France's IDRIS supercomputing center announced it will deploy a new HPE SGI 8600 supercomputer in June that is capable of reaching 14 petaflops at peak performance, which would put the system in the top 15 of supercomputers in the world, going off the November 2018 list.
Named Jean Zay, after a French politician, the system will be designed specifically for artificial intelligence (AI) workloads. French President Emmanuel Macron has called for a national AI strategy. The system will sport 1,528 Intel Xeon Scalable nodes and 261 GPU nodes, each with four Nvidia Tesla V100 GPUs.
Using all-flash storage from DataDirect Networks, a HPE company, Jean Zay will offer more than 300 GB per second of read/write capacity to power faster simulations. The system will also use direct liquid cooling, yet another system joining the growing parade of systems using liquid instead of air for cooling.
SGI still has an impact
It shows SGI, despite its name all but vanishing from the landscape, is still able to have an impact. SGI was one of the early Unix vendors, specializing in desktop graphics acceleration. SGI workstations were used to create the dinosaurs of “Jurassic Park,” and for a while SGI was as big of a star as any actor.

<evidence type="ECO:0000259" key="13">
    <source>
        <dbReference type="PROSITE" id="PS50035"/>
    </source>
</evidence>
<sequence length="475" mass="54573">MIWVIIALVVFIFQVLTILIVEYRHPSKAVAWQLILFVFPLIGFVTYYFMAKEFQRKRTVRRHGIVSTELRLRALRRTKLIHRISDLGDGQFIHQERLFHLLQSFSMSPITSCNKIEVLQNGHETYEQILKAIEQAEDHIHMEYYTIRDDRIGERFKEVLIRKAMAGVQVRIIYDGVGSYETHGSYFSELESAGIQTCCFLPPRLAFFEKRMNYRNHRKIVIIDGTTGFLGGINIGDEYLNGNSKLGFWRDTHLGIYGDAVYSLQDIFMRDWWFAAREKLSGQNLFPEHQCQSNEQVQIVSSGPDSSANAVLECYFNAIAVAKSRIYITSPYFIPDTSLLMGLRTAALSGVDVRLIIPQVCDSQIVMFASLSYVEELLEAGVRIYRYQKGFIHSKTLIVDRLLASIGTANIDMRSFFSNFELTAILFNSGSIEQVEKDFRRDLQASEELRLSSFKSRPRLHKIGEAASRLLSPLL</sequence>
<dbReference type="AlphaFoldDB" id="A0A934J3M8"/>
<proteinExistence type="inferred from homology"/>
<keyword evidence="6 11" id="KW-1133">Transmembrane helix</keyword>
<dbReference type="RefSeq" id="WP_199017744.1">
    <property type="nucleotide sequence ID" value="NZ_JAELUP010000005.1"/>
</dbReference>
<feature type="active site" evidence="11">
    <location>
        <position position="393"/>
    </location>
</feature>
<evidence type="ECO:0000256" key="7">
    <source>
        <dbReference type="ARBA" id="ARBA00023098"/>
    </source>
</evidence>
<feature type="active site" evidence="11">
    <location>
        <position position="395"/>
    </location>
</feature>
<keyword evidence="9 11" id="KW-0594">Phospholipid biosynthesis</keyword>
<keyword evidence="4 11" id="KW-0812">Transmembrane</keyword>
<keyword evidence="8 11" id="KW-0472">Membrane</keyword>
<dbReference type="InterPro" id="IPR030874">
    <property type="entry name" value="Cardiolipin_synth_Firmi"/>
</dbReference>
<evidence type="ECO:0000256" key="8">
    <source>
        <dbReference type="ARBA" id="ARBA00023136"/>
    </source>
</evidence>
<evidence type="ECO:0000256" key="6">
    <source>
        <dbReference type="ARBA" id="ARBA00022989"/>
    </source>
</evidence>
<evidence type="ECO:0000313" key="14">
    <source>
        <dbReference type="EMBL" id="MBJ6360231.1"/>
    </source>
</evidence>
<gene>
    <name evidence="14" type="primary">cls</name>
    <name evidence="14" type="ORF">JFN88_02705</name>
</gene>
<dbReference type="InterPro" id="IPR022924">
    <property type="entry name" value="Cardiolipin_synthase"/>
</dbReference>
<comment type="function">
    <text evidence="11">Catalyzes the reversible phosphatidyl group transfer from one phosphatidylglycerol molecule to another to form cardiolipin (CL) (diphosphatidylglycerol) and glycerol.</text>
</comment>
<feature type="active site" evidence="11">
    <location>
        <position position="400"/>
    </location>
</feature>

But the company fell behind Sun Microsystems and IBM and went through a series of failed reinventions. By 2006 it was selling high-performance systems running Linux and Intel processors but adapted to its own technologies, like the NUMALink memory mesh for very high-speed transfers between systems.
In 2009, Rackable Systems bought SGI and adopted that company’s name. It struggled on for a few years before HPE bought it out for a pittance in 2016. HPE adapted NUMALink to its Superdome mission-critical servers but also kept some of the SGI products.
HPE sells the Integrity and Superdome server lines as mission-critical systems, while the SGI 8600 is primarily an AI/HPC design, with Xeon Scalable Processors, the ill-fated Xeon Phi, and Nvidia SXM GPUs all linked by HPE’s Message Passing Interface (MPI), designed to improve the performance of HPC applications in a cluster. It is a mammoth, self-contained system that is the size of a pair of refrigerators.
What the Jean Zay supercomputer will do
The Jean Zay supercomputer “will focus on research across fundamental physical sciences such as particle physics and cosmology, and biological sciences, to foster discoveries in fusion energy, space exploration and climate forecasting while also empowering applied research to optimize areas like combustion engines for automobiles and planes, pharmaceutical drugs, and solutions for natural disasters and disease pandemics,” according to a statement from HPE.
Thanks to Andy Patrizio (see source)